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The wolves are circling the Phillies on day three of the Winter Meetings

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Word of rival suitors on the Harper and Machado markets sent a chill down the spine of Philadelphia.

MLB: Winter Meetings Daniel Clark-USA TODAY Sports

You could see it happening, right in front of you.

The moving out of outfielders. The clearing of roster space. The all-too transparent intentions of teams other than the Phillies who find the idea of adding Gold Glove, Silver Slugger, all-star free agents appealing.

And finally, on Wednesday, the third day of the MLB Winter Meetings in Las Vegas, Buster Olney finally said it, putting the Olney family farm in dire trouble.

But as the winter plays out, day by day, it’s seen as increasingly possible by agents and executives that the Phillies will be unable to land either of the two best players in the market, Manny Machado or Bryce Harper, after five years of working to reshape their payroll angle to land a centerpiece position player.

The Yankees and Dodgers are creeping on the horizon, ready to make their move on either free agent to whom the Phillies have long been linked. Now, if you are a person who refuses to believe in good things or gets off on the notion of “I told you so,” this is not new information. It’s never been a lock that the Phillies would nail down either megastar, but given the money they have, the improvements they need to make, the two players available, and the way John Middleton has been flaunting around town, bragging about how much money he’s ready to spend, the Phillies have set themselves up to look rather foolish should neither Harper nor Machado find their way to Philadelphia.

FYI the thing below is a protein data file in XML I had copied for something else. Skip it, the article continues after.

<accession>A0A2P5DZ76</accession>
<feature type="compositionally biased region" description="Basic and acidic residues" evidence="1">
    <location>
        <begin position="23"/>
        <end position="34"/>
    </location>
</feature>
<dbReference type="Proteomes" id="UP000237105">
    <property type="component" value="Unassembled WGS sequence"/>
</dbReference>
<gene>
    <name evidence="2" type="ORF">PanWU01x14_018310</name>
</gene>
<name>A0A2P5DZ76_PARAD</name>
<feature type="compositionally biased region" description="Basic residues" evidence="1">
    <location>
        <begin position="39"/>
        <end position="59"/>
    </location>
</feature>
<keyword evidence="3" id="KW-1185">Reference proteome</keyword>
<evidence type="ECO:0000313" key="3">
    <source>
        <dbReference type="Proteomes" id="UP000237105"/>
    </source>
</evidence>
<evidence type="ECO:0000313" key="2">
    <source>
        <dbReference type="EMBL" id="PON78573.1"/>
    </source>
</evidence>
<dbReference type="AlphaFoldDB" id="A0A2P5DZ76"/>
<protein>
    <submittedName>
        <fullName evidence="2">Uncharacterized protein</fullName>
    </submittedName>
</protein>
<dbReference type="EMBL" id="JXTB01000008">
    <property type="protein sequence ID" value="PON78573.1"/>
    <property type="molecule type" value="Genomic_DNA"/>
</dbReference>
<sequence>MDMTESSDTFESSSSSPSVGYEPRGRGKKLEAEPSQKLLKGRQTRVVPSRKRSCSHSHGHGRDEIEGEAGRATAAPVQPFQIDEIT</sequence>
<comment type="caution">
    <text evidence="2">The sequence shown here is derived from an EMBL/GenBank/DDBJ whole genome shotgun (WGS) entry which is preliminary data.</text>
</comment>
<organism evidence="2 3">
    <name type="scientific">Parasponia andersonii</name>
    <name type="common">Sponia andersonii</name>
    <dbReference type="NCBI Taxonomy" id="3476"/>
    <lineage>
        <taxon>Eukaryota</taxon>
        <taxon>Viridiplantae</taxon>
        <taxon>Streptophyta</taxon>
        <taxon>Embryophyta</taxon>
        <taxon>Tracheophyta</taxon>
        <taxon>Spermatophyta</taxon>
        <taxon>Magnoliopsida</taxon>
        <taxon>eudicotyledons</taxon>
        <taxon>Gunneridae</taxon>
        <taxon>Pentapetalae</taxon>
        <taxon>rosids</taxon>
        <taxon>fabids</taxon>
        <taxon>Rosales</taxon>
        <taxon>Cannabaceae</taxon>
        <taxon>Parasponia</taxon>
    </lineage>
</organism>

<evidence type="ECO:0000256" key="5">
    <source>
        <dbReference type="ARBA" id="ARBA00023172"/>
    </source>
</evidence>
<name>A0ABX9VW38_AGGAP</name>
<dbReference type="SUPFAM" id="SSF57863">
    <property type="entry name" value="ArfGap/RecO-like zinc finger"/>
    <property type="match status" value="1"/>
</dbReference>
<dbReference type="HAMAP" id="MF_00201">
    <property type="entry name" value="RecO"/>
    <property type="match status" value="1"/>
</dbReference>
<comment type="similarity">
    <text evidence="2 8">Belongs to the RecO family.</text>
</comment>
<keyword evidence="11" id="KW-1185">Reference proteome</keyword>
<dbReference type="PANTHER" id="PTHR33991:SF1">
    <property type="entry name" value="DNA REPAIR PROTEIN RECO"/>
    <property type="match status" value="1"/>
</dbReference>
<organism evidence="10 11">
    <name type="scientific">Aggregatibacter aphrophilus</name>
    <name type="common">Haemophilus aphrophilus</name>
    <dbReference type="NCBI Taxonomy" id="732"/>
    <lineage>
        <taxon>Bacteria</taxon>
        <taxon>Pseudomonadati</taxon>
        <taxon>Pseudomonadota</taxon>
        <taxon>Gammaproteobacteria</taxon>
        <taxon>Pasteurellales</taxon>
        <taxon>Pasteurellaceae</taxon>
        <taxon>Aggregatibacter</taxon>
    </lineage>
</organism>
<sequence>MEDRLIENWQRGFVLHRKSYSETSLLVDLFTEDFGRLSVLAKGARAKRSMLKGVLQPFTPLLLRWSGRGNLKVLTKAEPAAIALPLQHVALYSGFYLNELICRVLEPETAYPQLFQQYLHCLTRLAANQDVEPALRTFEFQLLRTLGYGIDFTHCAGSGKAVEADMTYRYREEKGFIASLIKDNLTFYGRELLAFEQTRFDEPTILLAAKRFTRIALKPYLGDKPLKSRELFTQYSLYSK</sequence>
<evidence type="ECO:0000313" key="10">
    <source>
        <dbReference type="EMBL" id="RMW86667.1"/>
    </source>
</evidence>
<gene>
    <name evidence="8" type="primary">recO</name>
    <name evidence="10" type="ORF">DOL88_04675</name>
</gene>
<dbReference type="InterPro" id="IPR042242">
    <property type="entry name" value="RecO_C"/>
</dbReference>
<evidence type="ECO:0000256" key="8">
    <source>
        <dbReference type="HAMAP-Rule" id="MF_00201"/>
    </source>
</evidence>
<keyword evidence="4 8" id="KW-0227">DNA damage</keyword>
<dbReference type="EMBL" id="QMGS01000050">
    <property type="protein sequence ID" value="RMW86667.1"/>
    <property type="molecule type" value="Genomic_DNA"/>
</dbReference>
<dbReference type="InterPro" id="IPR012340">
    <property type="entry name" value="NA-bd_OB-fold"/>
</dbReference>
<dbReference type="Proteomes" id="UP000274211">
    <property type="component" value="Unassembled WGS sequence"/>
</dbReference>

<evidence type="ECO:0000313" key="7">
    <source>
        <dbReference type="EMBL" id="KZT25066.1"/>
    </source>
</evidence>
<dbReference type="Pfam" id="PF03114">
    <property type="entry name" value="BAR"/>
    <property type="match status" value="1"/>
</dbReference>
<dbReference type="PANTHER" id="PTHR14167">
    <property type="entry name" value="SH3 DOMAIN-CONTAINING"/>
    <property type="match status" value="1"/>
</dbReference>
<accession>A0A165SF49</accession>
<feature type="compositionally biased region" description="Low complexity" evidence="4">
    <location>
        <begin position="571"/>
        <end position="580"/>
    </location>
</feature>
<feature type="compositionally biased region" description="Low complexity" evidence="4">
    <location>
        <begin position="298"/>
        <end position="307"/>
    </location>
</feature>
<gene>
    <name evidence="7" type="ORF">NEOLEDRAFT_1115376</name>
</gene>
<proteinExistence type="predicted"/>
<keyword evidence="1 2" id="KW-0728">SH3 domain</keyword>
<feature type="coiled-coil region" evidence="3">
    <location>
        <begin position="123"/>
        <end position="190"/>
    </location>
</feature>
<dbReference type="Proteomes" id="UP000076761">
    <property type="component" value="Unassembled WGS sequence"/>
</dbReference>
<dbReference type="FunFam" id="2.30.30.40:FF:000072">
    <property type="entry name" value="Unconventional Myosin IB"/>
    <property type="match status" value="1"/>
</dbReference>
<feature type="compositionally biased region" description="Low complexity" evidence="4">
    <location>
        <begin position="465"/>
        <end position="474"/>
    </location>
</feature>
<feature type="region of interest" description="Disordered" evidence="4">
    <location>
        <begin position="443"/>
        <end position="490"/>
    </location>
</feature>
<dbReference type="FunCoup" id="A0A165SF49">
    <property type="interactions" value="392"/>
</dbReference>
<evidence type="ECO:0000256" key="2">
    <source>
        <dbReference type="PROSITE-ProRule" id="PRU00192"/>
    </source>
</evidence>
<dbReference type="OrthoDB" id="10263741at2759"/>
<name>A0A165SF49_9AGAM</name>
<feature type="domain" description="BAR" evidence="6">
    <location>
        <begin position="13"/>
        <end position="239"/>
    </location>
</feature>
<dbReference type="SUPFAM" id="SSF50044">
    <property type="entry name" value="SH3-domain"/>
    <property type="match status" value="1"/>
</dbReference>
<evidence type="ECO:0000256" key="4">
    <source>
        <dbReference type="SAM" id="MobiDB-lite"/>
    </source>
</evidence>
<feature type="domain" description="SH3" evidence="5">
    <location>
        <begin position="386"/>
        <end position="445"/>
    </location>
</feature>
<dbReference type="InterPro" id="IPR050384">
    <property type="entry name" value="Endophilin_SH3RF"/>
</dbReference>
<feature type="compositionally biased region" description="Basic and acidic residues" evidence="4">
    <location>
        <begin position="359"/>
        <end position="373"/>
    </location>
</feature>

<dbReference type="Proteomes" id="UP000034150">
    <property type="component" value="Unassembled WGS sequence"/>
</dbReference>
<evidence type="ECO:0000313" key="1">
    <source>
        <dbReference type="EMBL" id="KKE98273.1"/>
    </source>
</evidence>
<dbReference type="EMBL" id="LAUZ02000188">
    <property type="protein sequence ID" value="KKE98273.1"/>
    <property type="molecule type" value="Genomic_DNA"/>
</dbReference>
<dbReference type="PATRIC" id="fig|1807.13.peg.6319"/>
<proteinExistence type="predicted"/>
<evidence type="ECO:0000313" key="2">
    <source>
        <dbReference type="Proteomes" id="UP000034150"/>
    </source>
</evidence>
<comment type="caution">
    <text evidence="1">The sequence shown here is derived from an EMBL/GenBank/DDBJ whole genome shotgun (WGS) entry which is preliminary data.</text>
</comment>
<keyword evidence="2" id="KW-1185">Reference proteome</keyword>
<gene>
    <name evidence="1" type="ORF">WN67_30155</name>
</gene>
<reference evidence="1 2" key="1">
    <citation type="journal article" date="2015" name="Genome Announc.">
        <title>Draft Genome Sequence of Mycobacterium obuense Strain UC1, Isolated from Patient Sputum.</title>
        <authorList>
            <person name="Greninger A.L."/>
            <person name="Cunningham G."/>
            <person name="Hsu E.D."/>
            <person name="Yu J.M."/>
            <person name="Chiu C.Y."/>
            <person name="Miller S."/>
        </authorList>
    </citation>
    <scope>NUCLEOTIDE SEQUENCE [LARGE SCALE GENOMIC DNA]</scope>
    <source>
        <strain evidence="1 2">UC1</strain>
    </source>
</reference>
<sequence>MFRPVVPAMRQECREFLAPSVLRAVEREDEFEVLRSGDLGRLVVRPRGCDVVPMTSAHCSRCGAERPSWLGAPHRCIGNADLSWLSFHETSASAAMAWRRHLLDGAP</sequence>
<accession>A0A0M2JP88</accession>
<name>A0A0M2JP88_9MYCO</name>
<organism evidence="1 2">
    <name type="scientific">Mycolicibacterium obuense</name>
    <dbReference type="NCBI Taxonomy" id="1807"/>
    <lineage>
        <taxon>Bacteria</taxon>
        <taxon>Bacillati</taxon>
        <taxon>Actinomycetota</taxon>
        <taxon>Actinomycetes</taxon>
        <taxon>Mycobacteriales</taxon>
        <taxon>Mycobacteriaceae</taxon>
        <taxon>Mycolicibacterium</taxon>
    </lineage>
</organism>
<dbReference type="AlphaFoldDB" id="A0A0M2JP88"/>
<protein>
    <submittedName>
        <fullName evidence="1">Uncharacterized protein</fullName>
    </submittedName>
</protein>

Which isn’t to say that the Phillies would be lost without them... But from an optics stance, it’s tough to imagine the fan perception of their absence being anything but abject failure. And that’s not the view you want from the people whose money you’re trying to get.

Also, they... might be lost without them.

But the Phillies were always going to have to convince both players to come here. Places like Los Angeles and New York are always a threat because they wind up being so universally appealing to the majority of free agents. The Phillies, with a team that plummeted out of the standings last season and employs an unorthodox manager, aren’t automatically appealing (They aren’t automatically unappealing, either, but in this case, it’s never seemed like Machado or Harper had Philadelphia at the very top of their list).

That’s where all the money the Phillies have is supposed to come in.

So when Scott Boras talked to the press today next to a big Christmas tree in Las Vegas, anyone hoping for positive vibes regarding his clients’ communications with the Phillies was probably bummed out, especially after the Olney column.

Of course, there are ways other than money to bargain with them, I guess.

So while Boras remained noncommittal on his language involving the Phillies with his clients, there was always the starting pitching market, which yesterday told us the Phillies were getting “aggressive” in their pursuit of J.A. Happ, the 36-year-old lefty who is seeking a third year in his next deal.

He may still get it, but not, apparently, from the Phillies. The market got a little smaller today, as well, when Charlie Morton signed with the Rays for two years and $30 million, a deal he... really couldn’t get from the Phillies? Or did, but didn’t want?

Is it possible people just... don’t want to play in Philadelphia?

Well, that’s nice. Boras wouldn’t really go much further about any dealings he’s had with the Phillies, but he did repeat a sentiment that Harper made in 2016, though he did mention that Harper is factoring in a franchise’s projected future strengths as dictated by their farm systems, potentially just to keep the White Sox on the hook.

Huh, we just sort of casually drifted back to Harper-talk, didn’t we? That’s fine. Jayson Stark threw in his two cents today, saying that if the Phillies get Machado and not Harper, they may still grab Michael Brantley off the market to fill out the outfield and make their young outfielders available to deal for a starting pitcher or something.